- If you’re not savvy with plumbing-related repairs, do not fret. You might be able to fix a leaky faucet yourself. If not, that’s ok. A plumber can solve it.
- The good news is most drain fly issues can be fixed within about a week with regular cleaning and careful attention. Here are five ways to do so:
- Start with cleaning your sink and drain with your usual cleaning solution. Use a pipe brush to scrub around and inside the drain.
- A super simple fix is to pour boiling water down the drain to eliminate drain flies. Boil a medium-size pot of water once or twice per week, and pour down and around the drain.
- Another easy option uses baking soda: Combine 1/2 cup salt with 1/2 cup baking soda and 1 cup of vinegar, and pour down the drain. Leave overnight, and finish by pouring boiling water down the drain in the morning.
- If you need a heavier-duty way to get rid of drain flies, try a store-bought drain cleaner like Drano or Bio-Clean. These chemical unclogging solutions will clear out the drain and pipes and help eliminate any materials or debris that may be creating a breeding ground for drain flies, thus preventing new eggs from hatching.
- If you're still seeing adult drain flies around, create an apple cider vinegar trap using a small dish covered in plastic wrap. Poking holes in the plastic wrap will lure flies in but prevent their escape.
- There are usually 7 reasons why a fridge might not be cooling properly
- The location of where the fridge is installed. This is usually obvious from the moment it’s installed, but if a tenant moves the fridge for some reason to an area with poor ventilation, then it can disrupt the fridge’s air circulation.
- Refrigerators that are overpacked or cluttered may have trouble regulating cool temperatures.
- Condenser coils help your refrigerator cool properly, but they can’t function if they are covered in dust, pet dander, grease or spiderwebs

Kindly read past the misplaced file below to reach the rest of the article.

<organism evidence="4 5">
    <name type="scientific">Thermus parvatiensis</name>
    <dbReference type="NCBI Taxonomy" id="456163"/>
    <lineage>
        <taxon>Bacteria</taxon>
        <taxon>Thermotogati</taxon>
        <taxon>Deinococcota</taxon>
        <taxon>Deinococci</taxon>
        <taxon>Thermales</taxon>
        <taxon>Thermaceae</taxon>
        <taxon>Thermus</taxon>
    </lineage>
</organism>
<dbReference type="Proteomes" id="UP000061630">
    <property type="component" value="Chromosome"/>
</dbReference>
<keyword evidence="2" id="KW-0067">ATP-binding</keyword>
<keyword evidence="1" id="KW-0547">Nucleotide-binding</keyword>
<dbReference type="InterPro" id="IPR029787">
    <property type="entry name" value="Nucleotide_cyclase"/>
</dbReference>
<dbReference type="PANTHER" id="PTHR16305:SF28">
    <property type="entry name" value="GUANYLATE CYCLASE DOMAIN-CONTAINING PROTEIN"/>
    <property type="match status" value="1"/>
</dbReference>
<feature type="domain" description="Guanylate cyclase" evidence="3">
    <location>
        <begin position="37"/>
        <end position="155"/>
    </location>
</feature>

- The air vents may be blocked. Blocked air vents can prevent cool air from filtering inside the appliance.
- If the fridge is not level, you may need to install shims to keep it level.
- The door gasket seals help to lock cold air inside your refrigerator. They may not seal properly if they are dirty, damaged or worn which can cause your refrigerator to leak cool air.
- Ideally, your refrigerator should be kept between 32ºF–40ºF for optimal performance. Your fridge may not be cooling if the temperature controls are on the wrong setting.
- It’s time for pest control! As a landlord, you can either DIY or hire.
- Check to see if there are any noise ordinances in place for your area. You’ll need to verify complaints, in some cases e.g. someone might be complaining just to complain.
As a landlord, it's important to stay ahead of issues your tenants may have with your property or the management team so that you can maintain a good relationship with them. The best way to do this is by being proactive and listening to your tenants. Listen carefully—if they're describing an issue, don't interrupt them by launching into how it's not your fault or how you've already fixed it! You'll need to hear what they have to say before getting defensive or jumping in with solutions.
When you listen well, two things happen: First off, you learn how best to fix the problem (which might be different from what you expected). Second, if there are any other issues that come up later down the road because of this one initial problem (e.g., mold growth because of leaks), then those will become easier for everyone involved because there was already communication between landlord and tenant about the original issue!
If you're not sure how to handle a particular situation, we recommend getting in touch with an industry professional who can help guide you through the process.